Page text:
Telstra partners with Fetch in an effort to increase streaming potential

After failing to become a major player in the Australian video streaming market, Telstra hopes to change things up with a stake in Fetch TV. Paul Budde reports.

LIKE MANY telcos around the world, Telstra has been floundering in the video streaming market for the past few decades. It will be interesting to see if the acquisition of his 51% stake in content aggregation company Fetch TV for $50 million will be a fresh start.

Over the last 25 plus years, its activity in the market has gone through its original 50% stake in Foxtel (currently stands at 35%). The company started in the 1990s as a pay-TV company. Telstra’s participation is a defensive position that does not want to see some media companies, namely News Corp., too successful in this market.

It could be argued that the strategy worked because Foxtel was never able to reach its full potential. The original goal was to have a market penetration of 75% by 2000. It was never able to reach more than 30%.

However, by following a defense strategy, Telstra was never able to become a major player in the video streaming market. By the time Netflix arrived on the market, Telstra had lost its advantage as a national telecommunications operator to add video streaming as a significant revenue stream generator to its retail product portfolio.

Foxtel struggles in the streaming market

It has made several half-hearted attempts through a proprietary based system but none of them have worked. The system they are currently using is Roku. The problem with this platform is that for a relatively small group of users, you still have to invest in the ever-changing technology. More investment in Roku is needed or not, see other solutions again.

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Roku as a technology company has been struggling for a long time and the company is at a loss, so the writing on the wall is for Telstra. They better jump ship now.

This is where Fetch TV comes in. The company has always positioned itself as a neutral content aggregator and telecommunications companies can use this service on a wholesale basis. Optus, TPG, Aussie Broadband and Vocus are the main users of this platform and Telstra will now join them.

It will be interesting to see how this will work out as retail users of Fetch TV are all competitors. However, recent changes within Telstra have seen a structural shift in its operations where the wholesale strategy takes a much more prominent position within the company’s overall business strategy. This can be seen from the increase in sharing facilities, both on cellular and fixed networks.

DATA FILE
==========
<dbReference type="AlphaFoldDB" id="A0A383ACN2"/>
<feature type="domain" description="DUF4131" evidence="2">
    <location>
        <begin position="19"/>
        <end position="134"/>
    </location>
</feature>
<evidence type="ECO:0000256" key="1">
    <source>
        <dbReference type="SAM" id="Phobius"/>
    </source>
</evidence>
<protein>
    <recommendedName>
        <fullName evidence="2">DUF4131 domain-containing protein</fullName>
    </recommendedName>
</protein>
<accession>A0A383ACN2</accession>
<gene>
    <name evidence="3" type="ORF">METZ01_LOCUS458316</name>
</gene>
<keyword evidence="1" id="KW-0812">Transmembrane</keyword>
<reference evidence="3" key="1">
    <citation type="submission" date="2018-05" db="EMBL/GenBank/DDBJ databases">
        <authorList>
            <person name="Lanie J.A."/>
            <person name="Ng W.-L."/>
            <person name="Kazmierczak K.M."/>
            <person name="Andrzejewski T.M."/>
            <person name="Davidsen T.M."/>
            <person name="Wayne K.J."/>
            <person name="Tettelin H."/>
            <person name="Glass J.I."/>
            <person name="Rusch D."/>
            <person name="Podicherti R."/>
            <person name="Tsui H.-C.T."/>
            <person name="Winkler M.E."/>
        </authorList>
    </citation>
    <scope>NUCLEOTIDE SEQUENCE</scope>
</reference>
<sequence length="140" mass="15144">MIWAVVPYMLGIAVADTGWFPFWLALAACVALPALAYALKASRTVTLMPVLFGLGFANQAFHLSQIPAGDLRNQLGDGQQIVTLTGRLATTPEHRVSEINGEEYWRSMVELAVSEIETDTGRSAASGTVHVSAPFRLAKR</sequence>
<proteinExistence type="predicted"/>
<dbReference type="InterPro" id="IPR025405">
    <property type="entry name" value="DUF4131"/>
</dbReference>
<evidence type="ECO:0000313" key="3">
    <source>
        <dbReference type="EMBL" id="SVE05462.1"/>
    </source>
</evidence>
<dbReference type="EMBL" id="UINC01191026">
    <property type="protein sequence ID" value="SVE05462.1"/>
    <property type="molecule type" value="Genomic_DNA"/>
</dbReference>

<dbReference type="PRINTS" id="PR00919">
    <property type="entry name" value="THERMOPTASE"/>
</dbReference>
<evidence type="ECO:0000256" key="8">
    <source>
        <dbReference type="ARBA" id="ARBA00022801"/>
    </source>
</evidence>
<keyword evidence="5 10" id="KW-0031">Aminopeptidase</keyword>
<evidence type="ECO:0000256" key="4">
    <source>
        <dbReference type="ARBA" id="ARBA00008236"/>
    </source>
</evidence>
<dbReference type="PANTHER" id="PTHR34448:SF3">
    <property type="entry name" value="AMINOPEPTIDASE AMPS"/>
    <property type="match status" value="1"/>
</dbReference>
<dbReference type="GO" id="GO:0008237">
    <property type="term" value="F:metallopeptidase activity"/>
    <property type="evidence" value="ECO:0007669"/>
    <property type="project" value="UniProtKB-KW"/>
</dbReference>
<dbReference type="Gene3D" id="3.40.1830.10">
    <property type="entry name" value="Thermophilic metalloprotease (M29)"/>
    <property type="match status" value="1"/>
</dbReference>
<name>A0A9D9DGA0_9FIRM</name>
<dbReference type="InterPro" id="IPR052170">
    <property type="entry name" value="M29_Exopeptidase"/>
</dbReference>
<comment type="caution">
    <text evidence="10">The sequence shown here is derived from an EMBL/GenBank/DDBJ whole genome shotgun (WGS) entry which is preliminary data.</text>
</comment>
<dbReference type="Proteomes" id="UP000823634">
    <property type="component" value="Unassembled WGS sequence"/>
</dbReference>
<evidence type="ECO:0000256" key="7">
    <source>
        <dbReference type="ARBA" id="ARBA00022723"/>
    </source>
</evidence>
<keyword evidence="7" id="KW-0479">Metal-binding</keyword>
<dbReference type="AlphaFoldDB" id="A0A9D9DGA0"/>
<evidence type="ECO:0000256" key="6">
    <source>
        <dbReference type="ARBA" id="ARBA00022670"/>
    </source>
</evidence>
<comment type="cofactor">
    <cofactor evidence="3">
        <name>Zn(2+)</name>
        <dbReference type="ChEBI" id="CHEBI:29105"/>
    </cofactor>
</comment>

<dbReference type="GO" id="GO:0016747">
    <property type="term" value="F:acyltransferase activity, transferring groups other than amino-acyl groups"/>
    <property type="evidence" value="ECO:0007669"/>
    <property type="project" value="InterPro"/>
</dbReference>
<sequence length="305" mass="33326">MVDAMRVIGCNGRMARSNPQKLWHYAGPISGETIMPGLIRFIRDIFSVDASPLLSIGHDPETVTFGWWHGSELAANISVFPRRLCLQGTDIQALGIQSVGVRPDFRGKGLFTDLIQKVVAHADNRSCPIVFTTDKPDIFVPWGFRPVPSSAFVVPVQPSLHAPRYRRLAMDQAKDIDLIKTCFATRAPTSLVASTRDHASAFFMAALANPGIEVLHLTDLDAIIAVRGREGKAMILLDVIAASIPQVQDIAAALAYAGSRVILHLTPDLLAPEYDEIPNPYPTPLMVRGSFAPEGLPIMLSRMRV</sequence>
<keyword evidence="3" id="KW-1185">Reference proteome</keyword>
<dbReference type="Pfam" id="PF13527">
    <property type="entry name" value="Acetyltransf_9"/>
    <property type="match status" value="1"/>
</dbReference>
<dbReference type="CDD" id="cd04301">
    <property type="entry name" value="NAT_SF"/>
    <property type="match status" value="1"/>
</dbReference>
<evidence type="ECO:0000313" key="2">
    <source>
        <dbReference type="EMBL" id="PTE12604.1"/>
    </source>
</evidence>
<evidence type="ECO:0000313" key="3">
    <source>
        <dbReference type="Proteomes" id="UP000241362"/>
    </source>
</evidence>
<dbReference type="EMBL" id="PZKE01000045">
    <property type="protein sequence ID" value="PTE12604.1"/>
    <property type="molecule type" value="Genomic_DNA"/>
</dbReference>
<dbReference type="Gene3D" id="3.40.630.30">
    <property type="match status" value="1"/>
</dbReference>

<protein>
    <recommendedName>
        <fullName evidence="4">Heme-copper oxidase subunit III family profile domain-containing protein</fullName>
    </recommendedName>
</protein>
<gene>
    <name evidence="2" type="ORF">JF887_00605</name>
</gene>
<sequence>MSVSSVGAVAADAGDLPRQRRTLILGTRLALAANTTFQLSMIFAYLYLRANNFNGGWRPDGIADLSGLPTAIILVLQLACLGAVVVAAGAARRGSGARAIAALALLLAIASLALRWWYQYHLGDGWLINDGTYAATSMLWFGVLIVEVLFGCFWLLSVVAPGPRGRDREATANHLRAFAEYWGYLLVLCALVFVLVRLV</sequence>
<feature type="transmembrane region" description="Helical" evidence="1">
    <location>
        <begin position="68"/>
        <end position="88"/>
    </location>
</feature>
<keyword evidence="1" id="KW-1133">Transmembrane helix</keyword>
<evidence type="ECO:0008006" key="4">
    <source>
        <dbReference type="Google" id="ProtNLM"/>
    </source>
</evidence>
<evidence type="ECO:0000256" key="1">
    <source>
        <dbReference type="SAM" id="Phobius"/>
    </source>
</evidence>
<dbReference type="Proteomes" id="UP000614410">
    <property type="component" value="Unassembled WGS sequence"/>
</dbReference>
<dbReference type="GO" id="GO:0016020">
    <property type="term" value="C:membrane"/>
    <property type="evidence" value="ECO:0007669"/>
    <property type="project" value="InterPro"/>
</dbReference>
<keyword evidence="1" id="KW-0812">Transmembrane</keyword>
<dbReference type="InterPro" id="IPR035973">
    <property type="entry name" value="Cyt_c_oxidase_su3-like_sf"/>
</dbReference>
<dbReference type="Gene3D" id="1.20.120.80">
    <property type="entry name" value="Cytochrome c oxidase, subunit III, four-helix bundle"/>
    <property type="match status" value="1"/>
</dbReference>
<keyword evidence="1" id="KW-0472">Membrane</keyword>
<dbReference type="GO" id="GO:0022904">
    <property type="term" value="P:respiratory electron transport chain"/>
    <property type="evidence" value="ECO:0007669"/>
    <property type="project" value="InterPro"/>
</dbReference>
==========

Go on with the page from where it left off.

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This is a fundamental change in the company’s business culture, which since the liberation of the market in the telecommunications market that began in the 1980s has been based on making life as difficult as possible for other telecommunications companies.

So, with this in mind, it’s possible Telstra’s involvement and change in business strategy could give Fetch TV a much-needed boost that could elevate the service to a more prominent place in the overall video streaming market in Australia. Currently, Fetch TV has less than 700,000 subscribers. With Telstra onboard another 800,000 users will be added. Still far below Netflix, Stan, Amazon Prime, Apple and Google.

I can’t help but think “what if”. When Fetch TV launched in 2010, it tried really hard to get Telstra too. If that happens, the Australian telecommunications industry combined will be in a much stronger position to fence off overseas video streaming companies. Not by taking it directly, but by providing a neutral content-based platform for all content providers.

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While other video streaming companies can all get a prominent position in smart TV, Fetch TV is not big enough to get the same position, with Telstra in it, that situation may change.

Changing the deal could affect Foxtel and Stan in Australia

As a Fetch TV user, I may be biased, but I’m also very impressed with the service. Fetch TV has been able to survive the onslaught of overseas video streaming and with Telstra now finally joining the company, it’s a testament to the fact that it has the right vision, the right technology and most importantly, the stamina and tenacity to stick with its wholesale business. strategy.

I imagine that Foxtel will also be available on the Fetch TV platform. Telstra customers currently have access to Foxtel via a Roku decoder and it is hard to see that they will be able to bring their subscribers to Fetch TV without providing access to Foxtel. I wish there was a back room deal, otherwise Telstra wouldn’t have done the deal with Foxtel. But I’ll admit I’m just guessing here because neither Telstra nor Foxtel provide any information on this.

In a separate announcement, Fetch TV has started rolling out its newest decoder, the Mighty Gen 4 Personal Video Recorder (PVR). It offers advanced multi-room features including the ability to stream free-to-air channels to a Fetch TV box located in a room where an antenna is not available. And it is interoperable with their early version of PVR.

Paul Budde is an Australian Independent columnist and managing director of Paul Budde Consulting, an independent telecommunications research and consulting organization. You can follow Paul on Twitter @PaulBudde.

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